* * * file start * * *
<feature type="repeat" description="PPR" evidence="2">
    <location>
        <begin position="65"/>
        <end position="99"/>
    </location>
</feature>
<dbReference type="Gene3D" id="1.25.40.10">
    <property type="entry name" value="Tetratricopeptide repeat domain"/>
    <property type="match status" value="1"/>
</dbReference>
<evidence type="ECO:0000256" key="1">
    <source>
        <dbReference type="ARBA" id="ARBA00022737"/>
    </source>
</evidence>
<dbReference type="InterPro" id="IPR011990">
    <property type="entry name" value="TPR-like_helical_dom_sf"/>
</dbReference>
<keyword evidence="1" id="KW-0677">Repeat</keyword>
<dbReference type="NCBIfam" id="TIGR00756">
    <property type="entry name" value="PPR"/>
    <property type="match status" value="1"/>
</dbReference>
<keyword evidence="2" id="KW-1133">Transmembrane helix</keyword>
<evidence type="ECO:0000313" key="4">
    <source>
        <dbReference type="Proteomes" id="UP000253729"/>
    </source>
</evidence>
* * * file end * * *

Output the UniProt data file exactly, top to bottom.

<feature type="repeat" description="PPR" evidence="2">
    <location>
        <begin position="65"/>
        <end position="99"/>
    </location>
</feature>
<dbReference type="Gene3D" id="1.25.40.10">
    <property type="entry name" value="Tetratricopeptide repeat domain"/>
    <property type="match status" value="1"/>
</dbReference>
<evidence type="ECO:0000256" key="1">
    <source>
        <dbReference type="ARBA" id="ARBA00022737"/>
    </source>
</evidence>
<dbReference type="InterPro" id="IPR011990">
    <property type="entry name" value="TPR-like_helical_dom_sf"/>
</dbReference>
<keyword evidence="1" id="KW-0677">Repeat</keyword>
<dbReference type="NCBIfam" id="TIGR00756">
    <property type="entry name" value="PPR"/>
    <property type="match status" value="1"/>
</dbReference>
<keyword evidence="2" id="KW-1133">Transmembrane helix</keyword>
<evidence type="ECO:0000313" key="4">
    <source>
        <dbReference type="Proteomes" id="UP000253729"/>
    </source>
</evidence>